MediaRadar is a cloud-based intelligence platform which uses data science to give ad sales advice on millions of brands. The company published a trend report on Tuesday, Vertical Video Market Snapshot: Q1 2017, which analyzed the use of vertical video advertising by media properties in the first quarter of this year.
The results from the report are telling.
With an analysis of over 100,000 advertisements in Q1, MediaRadar found that only 112 mainstream websites and mobile sites contained vertical video ads. That’s not a particularly large number.
Why the trepidation?
“It’s still early days for vertical video,” Todd Krizelman, CEO and co-founder of MediaRadar, tells Adweek. “Publisher scale has been low because it’s a new format with several barriers to entry. Publishers need resources—money, talent and technology—to build out their capabilities.”
Krizelman cites divisions at Hearst, Condé Nast, Time Inc., Vox Media, AOL, Business Insider and NBCUniversal as companies who have been early adopters of vertical video advertising. These companies all have something in common: Ample resources.
MediaRadar’s report also found that around 70 percent of vertical video ads are 15-second spots.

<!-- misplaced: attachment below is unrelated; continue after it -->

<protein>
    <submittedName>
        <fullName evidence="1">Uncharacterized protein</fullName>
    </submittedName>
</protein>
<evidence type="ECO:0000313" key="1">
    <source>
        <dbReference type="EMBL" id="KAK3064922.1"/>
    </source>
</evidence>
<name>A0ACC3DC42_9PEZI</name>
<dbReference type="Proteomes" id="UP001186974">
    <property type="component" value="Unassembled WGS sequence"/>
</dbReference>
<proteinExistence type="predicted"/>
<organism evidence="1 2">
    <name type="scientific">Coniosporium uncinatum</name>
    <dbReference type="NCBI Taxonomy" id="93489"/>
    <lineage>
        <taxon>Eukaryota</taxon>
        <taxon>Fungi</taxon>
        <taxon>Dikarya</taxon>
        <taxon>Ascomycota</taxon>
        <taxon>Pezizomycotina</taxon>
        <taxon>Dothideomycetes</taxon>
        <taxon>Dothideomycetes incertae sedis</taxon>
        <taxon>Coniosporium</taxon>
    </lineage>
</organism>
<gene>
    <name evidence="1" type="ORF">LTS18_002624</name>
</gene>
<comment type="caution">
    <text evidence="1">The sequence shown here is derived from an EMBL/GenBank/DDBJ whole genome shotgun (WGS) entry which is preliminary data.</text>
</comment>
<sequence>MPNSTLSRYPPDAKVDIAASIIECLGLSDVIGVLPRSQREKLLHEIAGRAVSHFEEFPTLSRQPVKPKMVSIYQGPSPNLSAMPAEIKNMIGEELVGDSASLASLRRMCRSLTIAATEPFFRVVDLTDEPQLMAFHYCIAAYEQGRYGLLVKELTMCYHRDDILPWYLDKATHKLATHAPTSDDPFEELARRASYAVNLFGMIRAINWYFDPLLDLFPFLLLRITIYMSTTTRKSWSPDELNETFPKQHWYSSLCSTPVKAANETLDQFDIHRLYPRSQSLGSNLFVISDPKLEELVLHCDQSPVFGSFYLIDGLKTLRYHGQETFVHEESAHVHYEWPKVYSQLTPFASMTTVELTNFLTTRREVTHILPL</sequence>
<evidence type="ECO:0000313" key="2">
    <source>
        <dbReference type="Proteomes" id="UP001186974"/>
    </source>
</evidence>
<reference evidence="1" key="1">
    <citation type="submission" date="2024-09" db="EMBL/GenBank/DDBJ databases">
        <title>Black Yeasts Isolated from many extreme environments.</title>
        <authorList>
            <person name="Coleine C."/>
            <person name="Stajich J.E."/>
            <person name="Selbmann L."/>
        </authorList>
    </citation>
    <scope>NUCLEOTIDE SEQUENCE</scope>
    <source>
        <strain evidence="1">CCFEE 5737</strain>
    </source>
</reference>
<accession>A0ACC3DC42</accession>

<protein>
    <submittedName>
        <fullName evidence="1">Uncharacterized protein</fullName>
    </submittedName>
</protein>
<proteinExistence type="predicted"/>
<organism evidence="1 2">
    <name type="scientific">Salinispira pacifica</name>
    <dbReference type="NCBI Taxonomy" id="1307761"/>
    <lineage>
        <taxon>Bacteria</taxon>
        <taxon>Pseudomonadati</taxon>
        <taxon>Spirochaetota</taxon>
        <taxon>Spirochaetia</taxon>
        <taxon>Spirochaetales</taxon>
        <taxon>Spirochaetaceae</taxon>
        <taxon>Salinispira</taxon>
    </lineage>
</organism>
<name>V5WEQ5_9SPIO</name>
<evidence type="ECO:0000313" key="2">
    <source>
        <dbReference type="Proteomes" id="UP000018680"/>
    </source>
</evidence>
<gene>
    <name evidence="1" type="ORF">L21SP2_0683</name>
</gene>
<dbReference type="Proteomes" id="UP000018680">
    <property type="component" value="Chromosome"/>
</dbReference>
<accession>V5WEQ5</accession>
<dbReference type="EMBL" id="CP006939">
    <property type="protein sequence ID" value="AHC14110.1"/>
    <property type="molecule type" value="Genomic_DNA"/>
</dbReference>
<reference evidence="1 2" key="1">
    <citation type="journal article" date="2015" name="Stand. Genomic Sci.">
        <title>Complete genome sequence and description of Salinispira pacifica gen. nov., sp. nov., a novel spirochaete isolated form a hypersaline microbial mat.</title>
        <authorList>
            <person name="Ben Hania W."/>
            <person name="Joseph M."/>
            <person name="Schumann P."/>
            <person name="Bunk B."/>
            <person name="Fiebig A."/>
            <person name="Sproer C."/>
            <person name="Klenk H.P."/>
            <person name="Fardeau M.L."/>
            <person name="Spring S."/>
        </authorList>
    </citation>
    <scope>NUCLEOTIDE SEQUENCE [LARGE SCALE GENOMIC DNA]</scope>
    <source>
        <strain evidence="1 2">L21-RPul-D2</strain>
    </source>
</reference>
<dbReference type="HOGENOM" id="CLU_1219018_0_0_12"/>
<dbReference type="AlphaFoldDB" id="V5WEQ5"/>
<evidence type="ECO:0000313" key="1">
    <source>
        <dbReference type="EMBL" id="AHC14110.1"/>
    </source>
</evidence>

“As with many new formats, there is a lot of testing,” continued Krizelman. “This is especially true with video duration. For example, MFS Investment Management is running a 90-second ad, while others are staying short, like with this 5-second ad by Chanel. The majority, however, are running 15-second spots. This is interesting since Snapchat, a vertical video leader, has a current max of 10 seconds.”
While much of the media landscape doesn’t seem totally comfortable with going the vertical video route just yet, the MediaRadar report does show that the entertainment industry, in particular, is leading the charge.
Movies and TV programming represent nearly 40 percent of all vertical video ads online. Though they’re far behind, apparel (9 percent) and retail (7 percent) come in second and third place, respectively.
Despite early struggles, there’s a belief that this method of advertising has great potential.
“As mobile media consumption increases, expect more publishers—regardless of size—to make vertical video a priority,” Krizelman says.